There are some in the ag sector, not many now thank goodness, who cling onto excuse #1 a flat out, flat-earth denial of climate change. #5 Science disbelievers though are more common than outright deniers. Their most common line, that methane emissions really aren’t that bad after all.
This remarkable passage from an agricultural blog the Home Paddock is an interesting insight into that thought process.
“If you leave your car running in the garage and sleep next to it you’ll be dead in the morning. If you put five cows five sheep and five pigs in there wake up warm and alive.”
Until, of course, the floods and storms from climate change sweep your house and barn away.
It is common for farmers to question the deadliness or importance of methane because of its potent (it’s 84 times as potent over a 20 year period) but relatively short-lived effects compared to carbon. This generally comes wrapped up in an argument to bargain down the methane limits and concentrating on carbon.
The short reply is that we need to do both. Reducing methane emissions will absolutely have a cooling effect on the world. If farmers can reduce greenhouse gas warming by cutting methane, be that by shifting away from burping livestock or changing the way they farm, as responsible citizens shouldn’t they do that? Like now.
A frequently held position is the muddied one which sort of accepts the science but describes it as all very complicated and difficult, therefore we should proceed cautiously. What I would call the climate dawdlers.
Caution is not an option. The old school kiwi careful pragmatism will not serve us in a climate crisis. We cannot just take baby steps and wait to see what the rest of the world does. We need to go all out. The world needs to go all out.
If we proceed sceptically and slowly, and if half the world joins us, we hit four or five degrees warming by the end of the century.
That would mean NZ is one of the only habitable places in the southern Hemisphere and there are two billion climate refugees, no ice sheets in Greenland or Antarctica meaning sea levels rises of up to ten metres plus all those other zombie related outcomes no-one wants to think about.
One of the most popular excuses for not embracing the change to a low emissions industry - #6 Other kids are worse. How often do we hear that our farmers’ climate emissions are not as high as other producers overseas? Therefore we should be pumping out as much of our slightly less damaging milk powder as possible. Regardless of the effects of fertiliser emissions, animal welfare, deforestation from PKE, coal burnt to dry the milk and other downstream effects.
From a global point of view - the only way to look at global warming - it’s a flawed argument. Again it’s not an either/or situation. We should all be trying to reduce emissions, here and overseas. If that means NZ makes less milk, we run less cows to meet our climate obligations then so be it. Certainly the rivers will thank us for it.
The economy #4 has always been one of the strongest arguments for climate dodging by the ag lobby. Whilst accusing environmental organisations of scaring people with dystopian visions of the future, Federated Farmers and Dairy NZ have been running their own apocalyptic line: Listen, if we let the Greenies curtail our precious livestock industry then the economy will be ruined and we will all sink into the penniless ocean.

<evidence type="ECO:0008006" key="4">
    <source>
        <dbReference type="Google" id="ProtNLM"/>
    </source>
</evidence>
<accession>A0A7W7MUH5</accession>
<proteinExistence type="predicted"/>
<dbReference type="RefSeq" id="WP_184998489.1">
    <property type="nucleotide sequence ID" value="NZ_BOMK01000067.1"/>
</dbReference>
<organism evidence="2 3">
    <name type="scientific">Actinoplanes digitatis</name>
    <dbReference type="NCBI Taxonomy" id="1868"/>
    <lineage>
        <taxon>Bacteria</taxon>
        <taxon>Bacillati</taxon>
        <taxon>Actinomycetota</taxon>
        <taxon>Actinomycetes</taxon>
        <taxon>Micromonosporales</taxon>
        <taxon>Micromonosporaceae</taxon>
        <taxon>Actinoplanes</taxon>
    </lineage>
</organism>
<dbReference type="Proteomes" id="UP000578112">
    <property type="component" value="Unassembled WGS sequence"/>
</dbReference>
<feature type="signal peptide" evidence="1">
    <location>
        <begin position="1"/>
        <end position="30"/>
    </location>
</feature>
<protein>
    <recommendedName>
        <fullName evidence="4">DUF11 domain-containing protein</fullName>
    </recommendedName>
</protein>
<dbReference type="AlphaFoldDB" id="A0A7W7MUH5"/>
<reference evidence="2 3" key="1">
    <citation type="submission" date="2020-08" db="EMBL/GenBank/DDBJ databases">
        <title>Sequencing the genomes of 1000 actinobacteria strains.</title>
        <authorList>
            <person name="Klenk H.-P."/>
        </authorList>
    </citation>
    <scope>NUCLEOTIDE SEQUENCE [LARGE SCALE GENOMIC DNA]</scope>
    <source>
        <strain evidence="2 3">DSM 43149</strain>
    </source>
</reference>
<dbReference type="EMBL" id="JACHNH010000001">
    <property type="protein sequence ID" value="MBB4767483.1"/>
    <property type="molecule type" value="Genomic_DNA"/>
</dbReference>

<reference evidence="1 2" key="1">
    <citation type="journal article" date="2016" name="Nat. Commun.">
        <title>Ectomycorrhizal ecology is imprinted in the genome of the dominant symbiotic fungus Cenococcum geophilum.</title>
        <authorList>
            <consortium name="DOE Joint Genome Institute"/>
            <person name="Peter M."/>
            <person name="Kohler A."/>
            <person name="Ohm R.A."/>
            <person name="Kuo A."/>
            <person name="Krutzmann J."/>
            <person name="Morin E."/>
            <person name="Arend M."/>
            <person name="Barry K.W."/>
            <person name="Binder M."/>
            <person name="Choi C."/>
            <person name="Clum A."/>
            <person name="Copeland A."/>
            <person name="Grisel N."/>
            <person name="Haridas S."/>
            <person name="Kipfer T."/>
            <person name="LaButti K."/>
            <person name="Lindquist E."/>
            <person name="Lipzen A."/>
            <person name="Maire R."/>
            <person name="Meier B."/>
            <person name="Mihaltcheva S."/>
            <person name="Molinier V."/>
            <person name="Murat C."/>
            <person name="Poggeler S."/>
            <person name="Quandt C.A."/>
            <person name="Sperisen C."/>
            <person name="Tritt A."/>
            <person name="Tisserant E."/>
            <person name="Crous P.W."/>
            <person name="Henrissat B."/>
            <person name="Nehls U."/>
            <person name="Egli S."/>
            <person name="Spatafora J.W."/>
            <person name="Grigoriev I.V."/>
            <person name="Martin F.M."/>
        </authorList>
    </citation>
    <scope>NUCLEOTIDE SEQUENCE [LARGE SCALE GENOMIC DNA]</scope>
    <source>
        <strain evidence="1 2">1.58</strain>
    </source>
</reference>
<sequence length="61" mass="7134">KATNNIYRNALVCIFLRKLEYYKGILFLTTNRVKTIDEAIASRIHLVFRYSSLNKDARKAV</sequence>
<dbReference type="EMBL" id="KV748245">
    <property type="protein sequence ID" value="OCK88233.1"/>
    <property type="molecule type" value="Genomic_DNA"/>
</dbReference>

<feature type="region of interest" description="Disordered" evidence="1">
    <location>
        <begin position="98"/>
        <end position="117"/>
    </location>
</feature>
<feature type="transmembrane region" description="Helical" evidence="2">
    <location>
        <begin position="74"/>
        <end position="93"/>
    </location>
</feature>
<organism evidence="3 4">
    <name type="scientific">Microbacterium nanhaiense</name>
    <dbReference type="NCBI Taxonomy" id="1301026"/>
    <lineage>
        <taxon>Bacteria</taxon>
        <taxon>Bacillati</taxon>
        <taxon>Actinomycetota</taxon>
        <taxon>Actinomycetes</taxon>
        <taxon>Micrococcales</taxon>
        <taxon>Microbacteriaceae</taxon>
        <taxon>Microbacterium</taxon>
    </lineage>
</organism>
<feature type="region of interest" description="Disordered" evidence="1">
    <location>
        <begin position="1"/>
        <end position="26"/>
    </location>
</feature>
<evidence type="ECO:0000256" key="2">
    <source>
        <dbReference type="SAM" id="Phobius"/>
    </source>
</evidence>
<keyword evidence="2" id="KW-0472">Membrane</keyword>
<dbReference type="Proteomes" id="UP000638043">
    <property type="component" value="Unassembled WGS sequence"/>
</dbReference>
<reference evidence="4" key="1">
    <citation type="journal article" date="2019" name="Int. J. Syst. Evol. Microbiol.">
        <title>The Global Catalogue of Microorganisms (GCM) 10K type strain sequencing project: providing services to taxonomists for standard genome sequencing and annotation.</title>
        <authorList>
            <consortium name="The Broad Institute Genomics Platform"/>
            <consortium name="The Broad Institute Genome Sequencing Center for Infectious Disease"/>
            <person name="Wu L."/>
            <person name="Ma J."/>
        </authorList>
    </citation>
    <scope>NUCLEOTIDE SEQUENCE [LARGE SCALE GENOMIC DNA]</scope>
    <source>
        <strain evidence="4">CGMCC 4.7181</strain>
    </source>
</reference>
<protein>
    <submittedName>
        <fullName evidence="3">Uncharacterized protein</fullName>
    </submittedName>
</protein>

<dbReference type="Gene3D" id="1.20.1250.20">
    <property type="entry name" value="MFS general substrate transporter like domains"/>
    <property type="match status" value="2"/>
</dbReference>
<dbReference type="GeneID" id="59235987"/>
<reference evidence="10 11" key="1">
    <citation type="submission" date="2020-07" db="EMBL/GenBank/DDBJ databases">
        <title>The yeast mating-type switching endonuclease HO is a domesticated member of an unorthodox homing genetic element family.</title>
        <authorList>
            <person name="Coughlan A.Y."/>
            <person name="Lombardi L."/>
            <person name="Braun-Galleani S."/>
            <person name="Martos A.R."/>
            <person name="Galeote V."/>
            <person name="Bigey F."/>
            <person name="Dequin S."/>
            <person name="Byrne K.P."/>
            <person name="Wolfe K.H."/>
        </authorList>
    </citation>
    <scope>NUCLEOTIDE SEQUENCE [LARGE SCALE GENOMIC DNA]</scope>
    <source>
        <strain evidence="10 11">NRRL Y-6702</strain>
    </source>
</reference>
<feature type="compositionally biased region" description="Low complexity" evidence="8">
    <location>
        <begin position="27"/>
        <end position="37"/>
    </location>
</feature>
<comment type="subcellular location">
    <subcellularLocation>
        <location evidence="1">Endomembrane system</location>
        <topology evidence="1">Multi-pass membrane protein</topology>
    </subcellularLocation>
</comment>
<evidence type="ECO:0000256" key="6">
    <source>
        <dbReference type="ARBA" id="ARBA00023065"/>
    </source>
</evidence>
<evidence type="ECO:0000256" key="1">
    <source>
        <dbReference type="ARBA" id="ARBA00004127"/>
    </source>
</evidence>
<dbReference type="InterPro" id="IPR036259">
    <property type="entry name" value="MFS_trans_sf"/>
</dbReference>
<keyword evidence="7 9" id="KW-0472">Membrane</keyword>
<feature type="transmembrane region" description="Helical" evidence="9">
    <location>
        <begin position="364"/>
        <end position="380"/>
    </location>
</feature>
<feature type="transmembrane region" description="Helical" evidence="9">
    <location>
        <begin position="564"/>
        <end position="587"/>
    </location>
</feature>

“...it is very difficult to get air time for a common sense, balanced view that takes account of economic and social implications of policy as well as environmental.”
So says a Farmers Weekly oped.
It seems to me with climate change you can’t separate out those implications as you might have been able to in the past. Society, the economy and the environment are conjoined by the sheer size of the climate challenge we face.
Then there’s the good old urban/rural divide argument. You townies are #5 just picking on us. Conservative Farming leaders like to point the finger at other groups in society who are contributing to the problem. Like when they started talking about urban rivers (two per cent of our waterways) as they were criticised for dirtying rural streams.
Yes it’s true we must all share environmental responsibility, be it rivers or climate change, but claiming that you’ve been singled out doesn’t give you reason to sit on your hands,.
Instead of trotting out these excuses for inaction which will start to sound increasingly ludicrous as climate change bites, with violent weather events down on the farm, it would be great to imagine everyone stopping whinging and just getting on with it.
There are already zero carbon farms in New Zealand. A small and unheard minority of farmers who are prioritising the environment above levels of production and short term financial gain. They don’t get much airplay, because the dominant voices in the industry are urging people to hold their ground against change.
I was encouraged though, by this from a retiring director of DairyNZ, Ben Allomes.
“The world has changed and we are struggling to adapt. So we feel we have lost our mojo and that the rug has been pulled from under our feet.
“Are we better farmers than we were five years ago? Absolutely. Better than we were 10 years ago? Yes. Are we good enough farmers now to be fit for purpose in the future? No.”
If we are to meet the challenge, our farmers and everyone else has to be fit for purpose. Well fit. The bottom line is if it can cool the earth in any way be it by reducing our methane, carbon or nitrous oxide emissions then we have to do it. All of us. Whether that’s changing your pasture, reducing your herd or getting an EV car.
Agriculture represents 48 per cent of our greenhouse emissions. There is great responsibility and great opportunity.
I’m ready and willing for farmers to be given all the financial and moral support they need to make these changes. What I would hope for, from them, in the name of my unborn grandchildren is a willing spirit for profound change.